The first case brought to trial under the London courts’ ongoing shorter trial pilot scheme has concluded on 27 July, when the Court of Appeal ruled in favour of BP in a $70m breach of warranty and misrepresentation dispute.
The High Court started the pilot scheme for shorter trials in September 2015, for cases in the commercial, technology and construction courts, the chancery division and the mercantile courts, all located in London’s Rolls Building.
The scheme offers dispute resolution for commercial cases and aimed to have them managed by docketed judges and to reach trial within ten months of the issue of proceedings, with judgment delivered within six weeks after. The maximum length of a trial under the scheme is four days, including reading time. The judge-led reform intended to ensure cases were handled more quickly.
The recent BP case centred on a claim by the National Bank of Abu Dhabi that BP had breached its warranties and misrepresented itself in a $70m receivables financing transaction related to the sale of 100,000 metric tonnes of crude oil to a Moroccan oil refinery.
BP had agreed to sell the National Bank of Abu Dhabi 95% of the debt it was owed by Moroccan oil refining company SAMIR for supplying it with oil. When SAMIR defaulted in November 2015, BP were unable to sell the debt to the Bank under the terms of its sale and purchase agreement with SAMIR.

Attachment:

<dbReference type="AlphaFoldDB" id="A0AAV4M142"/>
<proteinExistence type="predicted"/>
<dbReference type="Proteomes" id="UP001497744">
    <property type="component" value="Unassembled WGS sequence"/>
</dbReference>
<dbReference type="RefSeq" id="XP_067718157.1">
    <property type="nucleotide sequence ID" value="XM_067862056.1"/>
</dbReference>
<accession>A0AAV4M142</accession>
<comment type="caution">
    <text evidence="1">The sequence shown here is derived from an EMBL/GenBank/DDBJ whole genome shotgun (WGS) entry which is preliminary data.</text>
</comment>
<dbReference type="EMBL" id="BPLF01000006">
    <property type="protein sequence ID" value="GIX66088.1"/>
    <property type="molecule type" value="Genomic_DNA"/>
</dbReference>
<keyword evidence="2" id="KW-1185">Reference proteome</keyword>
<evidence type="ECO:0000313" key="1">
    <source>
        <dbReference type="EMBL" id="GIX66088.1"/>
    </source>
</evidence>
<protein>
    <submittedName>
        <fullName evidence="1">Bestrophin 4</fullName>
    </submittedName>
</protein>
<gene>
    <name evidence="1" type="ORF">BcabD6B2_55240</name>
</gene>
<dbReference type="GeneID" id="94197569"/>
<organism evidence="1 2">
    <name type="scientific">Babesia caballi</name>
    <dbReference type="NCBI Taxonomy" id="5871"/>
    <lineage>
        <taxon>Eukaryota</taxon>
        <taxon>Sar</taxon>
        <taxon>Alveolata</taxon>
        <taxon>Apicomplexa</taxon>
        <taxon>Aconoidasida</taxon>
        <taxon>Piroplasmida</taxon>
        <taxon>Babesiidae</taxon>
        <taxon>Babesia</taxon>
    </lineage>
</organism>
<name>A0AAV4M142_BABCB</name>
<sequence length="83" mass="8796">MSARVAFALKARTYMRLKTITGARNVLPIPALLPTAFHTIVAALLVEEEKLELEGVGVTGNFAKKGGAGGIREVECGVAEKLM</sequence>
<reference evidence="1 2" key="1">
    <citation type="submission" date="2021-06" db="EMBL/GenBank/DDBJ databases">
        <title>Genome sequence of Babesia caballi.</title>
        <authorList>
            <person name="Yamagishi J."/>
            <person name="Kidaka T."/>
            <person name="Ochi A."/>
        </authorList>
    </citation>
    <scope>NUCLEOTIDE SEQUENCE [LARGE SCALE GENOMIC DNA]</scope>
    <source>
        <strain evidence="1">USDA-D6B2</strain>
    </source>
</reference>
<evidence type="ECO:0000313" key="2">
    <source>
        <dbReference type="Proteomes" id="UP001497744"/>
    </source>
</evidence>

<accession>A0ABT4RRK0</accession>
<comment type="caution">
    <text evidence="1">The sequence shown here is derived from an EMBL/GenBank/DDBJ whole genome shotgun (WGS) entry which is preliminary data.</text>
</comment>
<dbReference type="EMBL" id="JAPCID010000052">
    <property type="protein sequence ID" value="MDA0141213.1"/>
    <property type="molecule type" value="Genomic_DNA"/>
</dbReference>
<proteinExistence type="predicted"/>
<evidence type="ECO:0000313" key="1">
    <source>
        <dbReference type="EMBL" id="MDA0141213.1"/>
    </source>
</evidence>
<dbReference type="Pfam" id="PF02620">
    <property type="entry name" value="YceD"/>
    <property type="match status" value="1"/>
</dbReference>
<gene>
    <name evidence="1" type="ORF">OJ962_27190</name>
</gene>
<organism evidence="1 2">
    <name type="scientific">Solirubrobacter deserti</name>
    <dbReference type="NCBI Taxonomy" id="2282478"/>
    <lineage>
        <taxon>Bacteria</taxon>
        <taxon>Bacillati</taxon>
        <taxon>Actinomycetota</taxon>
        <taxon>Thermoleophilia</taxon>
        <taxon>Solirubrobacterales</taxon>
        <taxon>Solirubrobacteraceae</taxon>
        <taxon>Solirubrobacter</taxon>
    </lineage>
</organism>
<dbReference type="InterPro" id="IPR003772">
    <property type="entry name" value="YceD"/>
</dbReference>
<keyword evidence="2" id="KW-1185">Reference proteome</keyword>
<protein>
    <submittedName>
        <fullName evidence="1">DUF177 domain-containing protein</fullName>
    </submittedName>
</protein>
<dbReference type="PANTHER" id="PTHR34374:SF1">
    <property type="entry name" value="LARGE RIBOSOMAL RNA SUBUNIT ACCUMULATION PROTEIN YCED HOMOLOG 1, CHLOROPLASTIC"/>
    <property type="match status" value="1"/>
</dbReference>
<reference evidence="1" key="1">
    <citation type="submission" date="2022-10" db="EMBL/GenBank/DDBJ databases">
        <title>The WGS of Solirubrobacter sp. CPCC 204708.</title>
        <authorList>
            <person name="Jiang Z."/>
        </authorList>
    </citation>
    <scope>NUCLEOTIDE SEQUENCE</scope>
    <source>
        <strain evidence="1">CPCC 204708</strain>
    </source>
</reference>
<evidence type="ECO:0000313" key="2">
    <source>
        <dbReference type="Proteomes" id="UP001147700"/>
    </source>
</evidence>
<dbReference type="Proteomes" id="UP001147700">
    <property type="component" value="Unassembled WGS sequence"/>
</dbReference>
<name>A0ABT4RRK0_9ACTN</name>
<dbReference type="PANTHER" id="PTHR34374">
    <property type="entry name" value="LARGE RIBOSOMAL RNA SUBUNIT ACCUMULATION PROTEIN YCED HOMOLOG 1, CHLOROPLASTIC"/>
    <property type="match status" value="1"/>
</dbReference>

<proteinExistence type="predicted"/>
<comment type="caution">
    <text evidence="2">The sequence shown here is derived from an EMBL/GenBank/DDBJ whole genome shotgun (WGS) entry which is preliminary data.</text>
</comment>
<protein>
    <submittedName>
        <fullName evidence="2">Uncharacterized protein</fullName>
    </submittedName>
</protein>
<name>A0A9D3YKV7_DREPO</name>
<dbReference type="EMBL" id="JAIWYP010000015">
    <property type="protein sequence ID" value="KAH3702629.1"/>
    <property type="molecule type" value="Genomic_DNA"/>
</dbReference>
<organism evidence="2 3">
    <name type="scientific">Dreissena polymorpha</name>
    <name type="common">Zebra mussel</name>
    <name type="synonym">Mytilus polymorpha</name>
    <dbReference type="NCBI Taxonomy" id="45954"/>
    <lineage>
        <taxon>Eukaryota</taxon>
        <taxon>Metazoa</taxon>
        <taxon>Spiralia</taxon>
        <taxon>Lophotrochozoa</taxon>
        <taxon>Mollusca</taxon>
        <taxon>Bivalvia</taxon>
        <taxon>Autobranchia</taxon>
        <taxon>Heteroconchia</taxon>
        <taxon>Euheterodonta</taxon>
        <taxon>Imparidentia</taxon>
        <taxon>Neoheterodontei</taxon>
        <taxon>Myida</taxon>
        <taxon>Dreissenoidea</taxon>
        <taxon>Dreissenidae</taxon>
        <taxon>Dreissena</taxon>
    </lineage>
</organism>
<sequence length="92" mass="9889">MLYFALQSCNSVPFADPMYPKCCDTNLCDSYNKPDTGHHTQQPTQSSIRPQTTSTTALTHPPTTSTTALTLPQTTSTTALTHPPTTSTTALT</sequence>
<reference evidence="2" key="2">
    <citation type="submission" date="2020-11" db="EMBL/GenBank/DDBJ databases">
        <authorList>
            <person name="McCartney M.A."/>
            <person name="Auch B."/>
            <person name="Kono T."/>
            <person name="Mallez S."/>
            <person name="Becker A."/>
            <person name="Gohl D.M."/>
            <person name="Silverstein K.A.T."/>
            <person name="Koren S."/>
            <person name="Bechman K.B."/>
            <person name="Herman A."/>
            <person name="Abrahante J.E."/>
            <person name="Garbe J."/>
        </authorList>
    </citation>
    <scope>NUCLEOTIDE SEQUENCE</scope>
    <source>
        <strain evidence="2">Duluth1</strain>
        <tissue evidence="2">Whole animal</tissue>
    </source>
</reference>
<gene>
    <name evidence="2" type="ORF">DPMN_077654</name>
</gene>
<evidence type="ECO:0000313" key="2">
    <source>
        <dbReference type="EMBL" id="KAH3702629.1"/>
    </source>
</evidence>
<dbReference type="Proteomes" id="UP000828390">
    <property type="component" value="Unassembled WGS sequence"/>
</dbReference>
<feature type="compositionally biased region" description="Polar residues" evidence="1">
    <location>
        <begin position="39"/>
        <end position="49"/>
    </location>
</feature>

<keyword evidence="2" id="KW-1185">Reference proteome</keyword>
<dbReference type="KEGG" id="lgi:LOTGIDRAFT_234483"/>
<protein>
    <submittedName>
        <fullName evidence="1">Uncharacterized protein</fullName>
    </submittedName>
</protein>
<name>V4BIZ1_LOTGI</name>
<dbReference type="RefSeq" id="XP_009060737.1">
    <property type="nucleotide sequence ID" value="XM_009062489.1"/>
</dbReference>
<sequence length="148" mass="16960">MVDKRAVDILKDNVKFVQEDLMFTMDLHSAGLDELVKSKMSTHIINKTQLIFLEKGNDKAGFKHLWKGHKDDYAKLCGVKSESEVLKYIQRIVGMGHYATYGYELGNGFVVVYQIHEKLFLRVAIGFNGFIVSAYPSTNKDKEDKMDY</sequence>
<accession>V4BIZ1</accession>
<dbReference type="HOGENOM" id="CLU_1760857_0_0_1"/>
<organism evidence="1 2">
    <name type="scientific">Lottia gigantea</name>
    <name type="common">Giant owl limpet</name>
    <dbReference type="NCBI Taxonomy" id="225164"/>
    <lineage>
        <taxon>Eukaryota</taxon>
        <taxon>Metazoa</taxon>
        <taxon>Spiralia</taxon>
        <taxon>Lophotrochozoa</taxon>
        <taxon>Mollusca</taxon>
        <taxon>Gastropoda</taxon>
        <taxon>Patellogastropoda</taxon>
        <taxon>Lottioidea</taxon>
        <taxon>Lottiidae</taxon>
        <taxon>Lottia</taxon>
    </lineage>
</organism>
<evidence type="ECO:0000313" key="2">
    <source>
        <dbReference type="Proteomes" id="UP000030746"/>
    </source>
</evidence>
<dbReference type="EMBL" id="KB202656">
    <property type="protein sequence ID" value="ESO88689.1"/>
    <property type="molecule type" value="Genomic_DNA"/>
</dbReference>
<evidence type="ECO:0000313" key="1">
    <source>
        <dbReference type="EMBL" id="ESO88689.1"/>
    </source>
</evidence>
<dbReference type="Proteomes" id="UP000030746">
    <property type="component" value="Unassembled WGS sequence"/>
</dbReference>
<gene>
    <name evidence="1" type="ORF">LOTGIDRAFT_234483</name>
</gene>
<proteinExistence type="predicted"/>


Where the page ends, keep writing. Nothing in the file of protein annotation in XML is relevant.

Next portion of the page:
Under the shorter trial procedure, permission to appeal Mrs Justice Carr’s November 2016 ruling in favour of the National Bank of Abu Dhabi was expedited. Last week, the Court of Appeal allowed BP’s appeal. The detailed reasons for the judgment are currently reserved.
BP was represented by Addleshaw Goddard, who instructed Fountain Court Chambers’ Bankim Thanki QC and Christopher Lewis QC of Atkin Chambers. The National Bank of Abu Dhabi was represented by Slaughter and May, which instructed Rhodri Davies QC and Nicholas Sloboda of One Essex Court.
Thanki described the case to Legal Business as ‘litigation conducted by adults’ and cited an increased co-operation between the parties to limit disclosure and accelerate proceedings.
Thanki said that ‘literally a handful’ of documents were disclosed and that legal costs amounted to £350,000 each.